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July 06, 2006



Ready to push that envelope

New Orleans-based trumpeter Maurice Brown brings his quintet back to the Jazz Bakery. The last time the 25-year-old appeared there, The Times' Don Heckman raved about Brown's playing, which included driving bebop and envelope-stretching free jazz, but he was less enthusiastic about Brown's forays into more pop-oriented material. Brown's 2004 debut album, "Hip to Bop," contains some of both. Brown will work this weekend with saxophonist Derek Douget, drummer Ocie Davis, pianist Anthony Wonsey and bassist Jayson Stewart.

Maurice Brown Quintet, Jazz Bakery, 3233 Helms Ave., Culver City. 8 and 9:30 tonight. $25. (310) 271-9039.

* Also: 8 and 9:30 p.m. Friday through Sunday.



East, West influences

Paintings by Yumiko Kayukawa of seductive young women having a good time constitute her solo show "I'm From Japan. My Father Is Ninja. My Mother Is Geisha." The exhibition features large-scale paintings that reference Kayukawa's affinity for American pop culture and traditional Japanese print influences.

Yumiko Kayukawa: "I'm From Japan. My Father Is Ninja. My Mother Is Geisha," La Luz de Jesus Gallery, 4633 Hollywood Blvd., L.A. Opens Friday. (323) 666-7667

* Hours: 11 a.m. to 7 p.m. Mondays through Wednesdays; 11 a.m. to 9 p.m. Thursdays through Saturdays; noon to 6 p.m. Sundays. Ends July 30.


Summer of the Bard

The Old Globe Theatre's "2006 Summer Shakespeare Festival" continues with "Othello," the tragedy of true love destroyed by jealousy, and with the blood-soaked history play "Titus Andronicus." The festival lightens up with fairy mischief and a forest frolic in "A Midsummer Night's Dream," which opened Wednesday. The three plays, performed in the Globe's outdoor amphitheater, run in repertory.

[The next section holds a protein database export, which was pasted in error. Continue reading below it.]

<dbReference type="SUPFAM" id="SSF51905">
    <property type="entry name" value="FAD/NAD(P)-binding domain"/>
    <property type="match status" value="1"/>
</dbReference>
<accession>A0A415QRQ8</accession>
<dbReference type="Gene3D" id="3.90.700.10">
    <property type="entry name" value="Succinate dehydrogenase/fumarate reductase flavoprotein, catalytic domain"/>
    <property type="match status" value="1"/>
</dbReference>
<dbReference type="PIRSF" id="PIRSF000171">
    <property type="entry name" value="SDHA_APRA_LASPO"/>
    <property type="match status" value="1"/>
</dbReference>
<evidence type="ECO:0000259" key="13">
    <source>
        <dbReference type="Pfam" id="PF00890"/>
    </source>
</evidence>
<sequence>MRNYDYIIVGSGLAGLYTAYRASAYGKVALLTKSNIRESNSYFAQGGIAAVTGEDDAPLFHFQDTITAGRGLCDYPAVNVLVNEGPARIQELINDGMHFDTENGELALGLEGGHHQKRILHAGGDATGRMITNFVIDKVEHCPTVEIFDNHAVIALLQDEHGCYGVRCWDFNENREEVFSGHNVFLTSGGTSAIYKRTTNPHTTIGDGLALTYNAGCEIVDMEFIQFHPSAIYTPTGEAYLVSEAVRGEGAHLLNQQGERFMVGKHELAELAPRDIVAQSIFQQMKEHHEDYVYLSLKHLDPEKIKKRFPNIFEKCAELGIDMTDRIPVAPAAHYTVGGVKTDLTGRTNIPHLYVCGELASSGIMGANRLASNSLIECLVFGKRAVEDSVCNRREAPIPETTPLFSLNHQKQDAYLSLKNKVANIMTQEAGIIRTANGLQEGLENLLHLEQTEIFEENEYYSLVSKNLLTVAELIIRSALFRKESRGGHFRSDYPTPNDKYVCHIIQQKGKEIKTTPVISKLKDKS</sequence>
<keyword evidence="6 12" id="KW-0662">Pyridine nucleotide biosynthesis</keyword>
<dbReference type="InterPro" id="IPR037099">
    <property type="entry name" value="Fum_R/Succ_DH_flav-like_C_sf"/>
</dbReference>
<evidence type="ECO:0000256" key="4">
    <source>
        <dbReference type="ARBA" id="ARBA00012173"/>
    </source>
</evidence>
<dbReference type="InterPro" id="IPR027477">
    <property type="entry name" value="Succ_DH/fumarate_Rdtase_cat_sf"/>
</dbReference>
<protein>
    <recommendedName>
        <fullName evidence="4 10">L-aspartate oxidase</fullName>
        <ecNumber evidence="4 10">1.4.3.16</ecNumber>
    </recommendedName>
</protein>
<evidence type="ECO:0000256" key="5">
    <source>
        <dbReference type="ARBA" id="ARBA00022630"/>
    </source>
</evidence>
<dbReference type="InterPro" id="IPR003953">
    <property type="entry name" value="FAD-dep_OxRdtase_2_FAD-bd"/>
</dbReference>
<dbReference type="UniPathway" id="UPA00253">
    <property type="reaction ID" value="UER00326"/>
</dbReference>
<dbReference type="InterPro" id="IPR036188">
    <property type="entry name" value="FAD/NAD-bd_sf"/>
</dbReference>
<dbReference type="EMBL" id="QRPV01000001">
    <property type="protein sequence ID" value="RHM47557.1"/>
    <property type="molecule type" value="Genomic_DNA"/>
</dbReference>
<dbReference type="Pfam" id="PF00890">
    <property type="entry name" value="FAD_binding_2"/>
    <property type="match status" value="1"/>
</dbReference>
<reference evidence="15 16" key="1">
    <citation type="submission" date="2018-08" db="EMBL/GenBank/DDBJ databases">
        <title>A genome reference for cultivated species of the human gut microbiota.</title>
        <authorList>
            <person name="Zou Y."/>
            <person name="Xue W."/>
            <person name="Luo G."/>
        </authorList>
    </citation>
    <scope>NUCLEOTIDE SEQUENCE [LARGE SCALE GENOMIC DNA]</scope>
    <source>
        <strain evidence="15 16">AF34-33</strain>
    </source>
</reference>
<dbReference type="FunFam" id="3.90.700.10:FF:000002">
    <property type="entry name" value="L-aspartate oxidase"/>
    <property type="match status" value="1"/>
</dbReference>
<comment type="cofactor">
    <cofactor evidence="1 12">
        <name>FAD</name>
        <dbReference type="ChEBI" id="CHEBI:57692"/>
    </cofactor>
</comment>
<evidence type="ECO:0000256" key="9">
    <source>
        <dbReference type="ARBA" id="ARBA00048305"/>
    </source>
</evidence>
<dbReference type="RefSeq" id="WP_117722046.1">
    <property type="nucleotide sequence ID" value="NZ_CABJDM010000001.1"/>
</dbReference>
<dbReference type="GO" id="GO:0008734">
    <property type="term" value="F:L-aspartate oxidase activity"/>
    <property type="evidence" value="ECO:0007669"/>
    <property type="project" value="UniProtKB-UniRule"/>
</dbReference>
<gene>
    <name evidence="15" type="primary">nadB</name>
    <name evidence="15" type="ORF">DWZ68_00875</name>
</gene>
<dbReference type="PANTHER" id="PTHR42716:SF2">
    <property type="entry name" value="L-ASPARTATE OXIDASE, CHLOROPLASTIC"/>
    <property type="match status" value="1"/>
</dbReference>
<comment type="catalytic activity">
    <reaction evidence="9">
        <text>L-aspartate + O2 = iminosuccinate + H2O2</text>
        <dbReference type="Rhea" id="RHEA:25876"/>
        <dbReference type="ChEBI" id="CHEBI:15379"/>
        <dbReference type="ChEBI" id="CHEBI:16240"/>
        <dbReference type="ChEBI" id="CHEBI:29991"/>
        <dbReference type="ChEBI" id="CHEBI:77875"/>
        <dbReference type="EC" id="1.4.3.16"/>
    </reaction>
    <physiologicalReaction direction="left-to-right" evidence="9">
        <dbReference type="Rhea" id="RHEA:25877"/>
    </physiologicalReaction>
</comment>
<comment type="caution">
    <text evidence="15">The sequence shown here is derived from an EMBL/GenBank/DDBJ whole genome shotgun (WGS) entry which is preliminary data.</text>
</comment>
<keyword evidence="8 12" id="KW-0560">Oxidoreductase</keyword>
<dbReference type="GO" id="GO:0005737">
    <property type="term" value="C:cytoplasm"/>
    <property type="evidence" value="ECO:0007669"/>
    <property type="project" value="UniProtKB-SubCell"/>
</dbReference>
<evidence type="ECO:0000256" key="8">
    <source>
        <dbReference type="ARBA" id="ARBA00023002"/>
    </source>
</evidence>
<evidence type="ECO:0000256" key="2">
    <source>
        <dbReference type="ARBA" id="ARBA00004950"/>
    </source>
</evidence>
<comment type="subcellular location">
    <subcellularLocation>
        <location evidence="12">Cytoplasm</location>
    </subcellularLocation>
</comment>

"2006 Summer Shakespeare Festival," Old Globe Theatre, Lowell Davies Festival Theatre, Balboa Park, San Diego. "Othello": Opens 8 p.m. Friday. Contact theater for full performance schedule. Ends Oct. 1. $19 to $59. (619) 234-5623.* "Titus Andronicus" opens 8 p.m. Sunday.


Flower power lives

The theme of the 2006 Orange County Fair is "Flower Power" -- the year of the garden. Appropriately enough, many of the artists slated to perform at the adjunct Pacific Amphitheatre concert series -- Linda Ronstadt, Richie Furay, Paul Simon, Steve Miller, John Kay and Steppenwolf, and the Moody Blues -- will probably play some of their hits from the "flower power" days of the 1960s. But the eclectic concert lineup also includes Bill Cosby, Velvet Revolver, the Scorpions, Dokken, Chris Isaak, Maldita Vecindad, Julieta Venegas, Hawthorne Heights, Anberlin, Michael Bolton, X and Seal. In addition to those concerts, there will be live music at the fair itself along with carnival rides, games, community entertainment, agricultural competitions and other attractions.

Orange County Fair, Orange County Fairgrounds, 88 Fair Drive, Costa Mesa. Opens noon Friday. $4 to $8; 5 and younger, free. Pacific Amphitheatre concerts have separate tickets $19.99 to $79.50. (714) 708-FAIR;

* Hours: 10 a.m. to midnight Saturday and Sunday; noon to midnight Tuesday through Friday. Ends July 30.


Brothers in a hot seat

It's big, it's purple and it's ugly. It's "The Puffy Chair." The debut feature from the brothers Duplass -- Jay directs, Mark produces, they both write. Mark stars as Josh, a once wannabe NYC indie rocker who buys a 1985 recliner on EBay as a gift for his father but must travel cross-country with his girlfriend, Emily (Kathryn Aselton), to retrieve it. Along the way, they stop at Josh's younger brother Rhett's (Rhett Wilkins) place, and he ends up coming along for the ride. Sibling anarchy ensues.

"The Puffy Chair," rated R for language, opens Friday at the Landmark Nuart, 11272 Santa Monica Blvd., West L.A. (310) 281-8223.



Producer in author's sights

British-born Toby Young is a bungler for the ages -- prone to head-smackingly embarrassing mishaps with women, drugs, doormen and, of course, his wing-haired former boss Graydon Carter, who unceremoniously fired the writer from Vanity Fair. Young skewers the Conde Nast clan, celebrity culture and Manhattan socialites in his 2002 memoir, "How to Lose Friends & Alienate People," but unlike "The Devil Wears Prada" or your average revenge-fest, he reserves his most potent words for his own human failings. On Saturday he reads from his second memoir, "The Sound of No Hands Clapping," concerning Young's dealings with a fat-cat Hollywood producer.

Toby Young, Book Soup, 8818 W. Sunset Blvd., L.A. 5 p.m. Saturday. (310) 659-3110.


The sounds of ceramics

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